Monday, April 21, 2014

I Went There - Irish Course at Whistling Straits

Cheesehead Chick and I needed some down time given all of the craziness at work the last few months so we planned a weekend away in Kohler, WI over Easter weekend.  We stayed two nights and three days at the Inn on Woodlake, which is the other resort that is part of the American Club Resort.  Despite it being Easter weekend, the resorts were very quiet.  We had some down time on Sunday so I called Whistling Straits to see if I could play either the Straits or Irish course while Cheeshead Chick got a massage.

For the uninitiated, the Straits course runs along Lake Michigan while the Irish course runs inland next to the Straits course.  I really wanted to play the Straits course given that I've played it at least 50 times in Tiger Woods 2013 on PS3.  The Straits course hosted the 2004 PGA Championship (attended practice rounds, Thursday, and Sunday with Papa Cheese), 2007 U.S. Senior Open (attended Sunday with Cheesehead Chick, Mama Cheese, Papa Cheese, and Rosati Cheese), and the 2010 PGA Championship (was not able to attend).  Plus the Straits course is set to host the 2015 PGA Championship and the 2020 Ryder Cup too.  Unfortunately the Straits course was not open for the season but fortunately the Irish course just opened.  Normally it costs $190 to play the Irish course but given that the course just opened, I was able to play for just $70.

Given how much I "saved" on the round, I planned to spend that money in the golf shop.  Shockingly, the prices for shirts and hats were higher at Whistling Straits than they were last weekend at Masters so I just got a couple small items.  As I was paying for my round and souvenirs, I found out that you can stay at the resort and play a couple rounds over a weekend in early spring or late fall for what amounts to one night's stay at the hotel in the middle of the summer.  File that nugget away for the future because although the weather can be unpredictable, it seems like a perfect way to cost-effectively play some of the top courses in the world.

Despite it being early in the season, given the rock bottom greens fees, I thought tons of people would want to play.  As it turns out, besides an early morning shotgun, there was only one other guy scheduled to play the rest of the day.  Instead of playing separately, we decided to play together.  The only awkward moment was the fact that my playing partner took a caddie while I decided to carry my own clubs.  Given that I play a slice and usually shot in the 90's, I've always had trouble taking a caddie.  Since we were playing in a two-some, the caddie provided me occasional tips, which was helpful without being intimidating but I didn't have the pressure of the caddied standing over every one of my shots and artificially trying to pump me up on the hopes of getting a better tip.

The Irish course has five tees: red, white, green, blue, and black.  We decided to play from the green tees, which has a slope of 137 and rating of 72.  There is water on almost every hole, which varies from huge lakes to running streams.  Fortunately all of the water on the course seems organic besides the 17th hole, which is Bay Hill-esque given that it was built to ensure the entire course can be watered if they are experiencing an extended drought.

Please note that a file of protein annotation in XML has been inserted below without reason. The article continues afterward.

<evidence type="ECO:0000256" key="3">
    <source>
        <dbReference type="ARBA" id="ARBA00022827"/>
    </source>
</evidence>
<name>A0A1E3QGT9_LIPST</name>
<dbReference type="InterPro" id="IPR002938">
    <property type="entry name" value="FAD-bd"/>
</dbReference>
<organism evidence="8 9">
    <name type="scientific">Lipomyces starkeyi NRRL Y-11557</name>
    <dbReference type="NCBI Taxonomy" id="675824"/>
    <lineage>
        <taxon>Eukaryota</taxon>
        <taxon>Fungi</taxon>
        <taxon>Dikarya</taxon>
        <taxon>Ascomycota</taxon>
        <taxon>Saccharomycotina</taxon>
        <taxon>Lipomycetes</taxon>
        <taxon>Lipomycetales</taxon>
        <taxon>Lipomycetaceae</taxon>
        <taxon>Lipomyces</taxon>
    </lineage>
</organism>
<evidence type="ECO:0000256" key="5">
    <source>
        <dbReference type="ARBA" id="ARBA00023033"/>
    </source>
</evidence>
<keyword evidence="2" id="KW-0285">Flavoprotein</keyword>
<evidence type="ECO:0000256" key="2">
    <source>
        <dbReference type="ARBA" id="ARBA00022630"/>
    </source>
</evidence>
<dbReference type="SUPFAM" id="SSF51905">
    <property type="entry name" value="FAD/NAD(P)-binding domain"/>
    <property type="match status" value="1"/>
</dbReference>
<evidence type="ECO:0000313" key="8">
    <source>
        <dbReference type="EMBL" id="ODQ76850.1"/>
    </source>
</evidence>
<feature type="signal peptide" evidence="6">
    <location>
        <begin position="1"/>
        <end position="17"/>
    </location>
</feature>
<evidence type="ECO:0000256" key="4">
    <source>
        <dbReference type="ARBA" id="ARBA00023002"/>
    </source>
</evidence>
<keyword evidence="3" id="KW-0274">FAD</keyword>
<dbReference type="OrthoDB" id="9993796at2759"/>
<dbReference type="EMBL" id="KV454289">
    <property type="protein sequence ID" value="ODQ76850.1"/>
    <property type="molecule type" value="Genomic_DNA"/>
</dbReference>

I was very nervous teeing off on the first hole given that I was about to play the best course I've played in my entire life.  Although I didn't catch all of it, thankfully I knocked my drive into the fairway to get the rounds started off on the right foot.  I carded two pars on the front nine on the second (Giants Leap - Par 4, 347 yards, 6th hardest hole) and ninth (Last Gaspe - Par 4, 332 yards, 8th hardest hole) holes en route to shooting a 45 with 20 putts.  The most memorable holes on the front nine for me were the fourth (Sandbanks - Par 4, 432 yards, 2nd hardest hole), fifth (Devil's Elbow - Par 5, 501 yards, 14th hardest hole), and ninth holes.

As we made the turn to the back nine, the caddie told us the back nine is much harder than the front nine.  I started out the back nine with a pair of sevens on the 10th (Shepard's Post - Par 4, 378 yards, 5th hardest hole) and 11th (Lamb Chop - Par 3, 177 yards, 15th hardest hole) holes.  Luckily I settled down and carded three pars on the final seven holes on the 14th (Tullamore Dew - Par 5, 508 yards, 11th hardest hole), 16th (Deep Dye - Par 4, 425 yards, 3rd hardest hole), and 17th (Irish Mist - Par 4, 335 yards, 7th hardest hole) holes en route to shooting a 49 with 18 putts.  The most memorable holes on the back nine were the 13th (Blind Man's Bluff - Par 3, 152 yards, 17th hardest hole), 15th (Frog Water - Par 4, 416 yards, hardest hole on the course), and 18th (Black and Tan - Par 5, 523 yards, 9th hardest hole on the course) holes.

I found the par 4's to be the most forgiving while the par 3's and par 5's were particularly challenging, especially the par 3's on the back nine.  Although we didn't play the blind tee shot on 13, I can only imagine that would increase the level of difficulty from the other tee box.  Putting it all together, the Irish course at Whistling Straits is definitely the best course I've ever played in my life.  Despite just opening for the season a few days earlier, the service was impeccable and the course was in fairly good shape considering it was only the middle of April following the worst winter in the Midwest of the last decade.  Although this doesn't top Sunday at the Masters from last weekend, this does mark the second Sunday in a row that the golf God's were smiling on me.

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